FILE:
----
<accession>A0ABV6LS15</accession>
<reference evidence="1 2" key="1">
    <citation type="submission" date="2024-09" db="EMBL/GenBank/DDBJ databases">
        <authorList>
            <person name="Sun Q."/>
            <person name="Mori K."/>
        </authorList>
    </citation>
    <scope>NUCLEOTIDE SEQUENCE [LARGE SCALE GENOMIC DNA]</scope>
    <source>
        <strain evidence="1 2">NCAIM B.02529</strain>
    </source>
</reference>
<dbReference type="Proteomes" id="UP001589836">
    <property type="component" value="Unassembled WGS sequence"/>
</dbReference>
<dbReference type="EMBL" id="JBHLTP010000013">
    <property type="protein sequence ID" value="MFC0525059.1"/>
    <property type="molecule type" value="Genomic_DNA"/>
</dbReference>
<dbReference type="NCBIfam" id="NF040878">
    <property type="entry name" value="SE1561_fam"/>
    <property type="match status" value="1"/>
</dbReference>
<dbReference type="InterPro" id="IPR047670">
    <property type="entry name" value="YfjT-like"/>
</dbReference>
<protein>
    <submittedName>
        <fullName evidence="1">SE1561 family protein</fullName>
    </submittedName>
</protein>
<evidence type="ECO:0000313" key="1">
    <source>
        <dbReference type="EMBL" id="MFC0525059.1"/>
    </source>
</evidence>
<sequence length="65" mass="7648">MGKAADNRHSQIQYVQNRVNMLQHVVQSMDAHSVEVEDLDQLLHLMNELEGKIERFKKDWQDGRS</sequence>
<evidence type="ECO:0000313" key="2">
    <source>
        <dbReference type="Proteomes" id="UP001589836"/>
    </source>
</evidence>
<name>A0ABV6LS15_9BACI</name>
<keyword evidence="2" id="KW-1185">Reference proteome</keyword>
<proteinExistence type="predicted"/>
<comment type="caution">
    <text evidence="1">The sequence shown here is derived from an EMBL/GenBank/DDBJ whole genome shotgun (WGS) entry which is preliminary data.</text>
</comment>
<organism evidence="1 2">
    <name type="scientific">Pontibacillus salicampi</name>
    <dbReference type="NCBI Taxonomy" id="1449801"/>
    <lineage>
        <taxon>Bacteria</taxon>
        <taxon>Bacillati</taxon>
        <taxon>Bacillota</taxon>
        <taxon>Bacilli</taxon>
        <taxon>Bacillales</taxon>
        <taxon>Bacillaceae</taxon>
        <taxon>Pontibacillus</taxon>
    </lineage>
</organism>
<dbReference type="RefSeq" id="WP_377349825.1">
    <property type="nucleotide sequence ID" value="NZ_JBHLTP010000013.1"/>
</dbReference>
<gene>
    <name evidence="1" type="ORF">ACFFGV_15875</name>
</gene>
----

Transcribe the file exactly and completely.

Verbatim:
<accession>A0ABV6LS15</accession>
<reference evidence="1 2" key="1">
    <citation type="submission" date="2024-09" db="EMBL/GenBank/DDBJ databases">
        <authorList>
            <person name="Sun Q."/>
            <person name="Mori K."/>
        </authorList>
    </citation>
    <scope>NUCLEOTIDE SEQUENCE [LARGE SCALE GENOMIC DNA]</scope>
    <source>
        <strain evidence="1 2">NCAIM B.02529</strain>
    </source>
</reference>
<dbReference type="Proteomes" id="UP001589836">
    <property type="component" value="Unassembled WGS sequence"/>
</dbReference>
<dbReference type="EMBL" id="JBHLTP010000013">
    <property type="protein sequence ID" value="MFC0525059.1"/>
    <property type="molecule type" value="Genomic_DNA"/>
</dbReference>
<dbReference type="NCBIfam" id="NF040878">
    <property type="entry name" value="SE1561_fam"/>
    <property type="match status" value="1"/>
</dbReference>
<dbReference type="InterPro" id="IPR047670">
    <property type="entry name" value="YfjT-like"/>
</dbReference>
<protein>
    <submittedName>
        <fullName evidence="1">SE1561 family protein</fullName>
    </submittedName>
</protein>
<evidence type="ECO:0000313" key="1">
    <source>
        <dbReference type="EMBL" id="MFC0525059.1"/>
    </source>
</evidence>
<sequence length="65" mass="7648">MGKAADNRHSQIQYVQNRVNMLQHVVQSMDAHSVEVEDLDQLLHLMNELEGKIERFKKDWQDGRS</sequence>
<evidence type="ECO:0000313" key="2">
    <source>
        <dbReference type="Proteomes" id="UP001589836"/>
    </source>
</evidence>
<name>A0ABV6LS15_9BACI</name>
<keyword evidence="2" id="KW-1185">Reference proteome</keyword>
<proteinExistence type="predicted"/>
<comment type="caution">
    <text evidence="1">The sequence shown here is derived from an EMBL/GenBank/DDBJ whole genome shotgun (WGS) entry which is preliminary data.</text>
</comment>
<organism evidence="1 2">
    <name type="scientific">Pontibacillus salicampi</name>
    <dbReference type="NCBI Taxonomy" id="1449801"/>
    <lineage>
        <taxon>Bacteria</taxon>
        <taxon>Bacillati</taxon>
        <taxon>Bacillota</taxon>
        <taxon>Bacilli</taxon>
        <taxon>Bacillales</taxon>
        <taxon>Bacillaceae</taxon>
        <taxon>Pontibacillus</taxon>
    </lineage>
</organism>
<dbReference type="RefSeq" id="WP_377349825.1">
    <property type="nucleotide sequence ID" value="NZ_JBHLTP010000013.1"/>
</dbReference>
<gene>
    <name evidence="1" type="ORF">ACFFGV_15875</name>
</gene>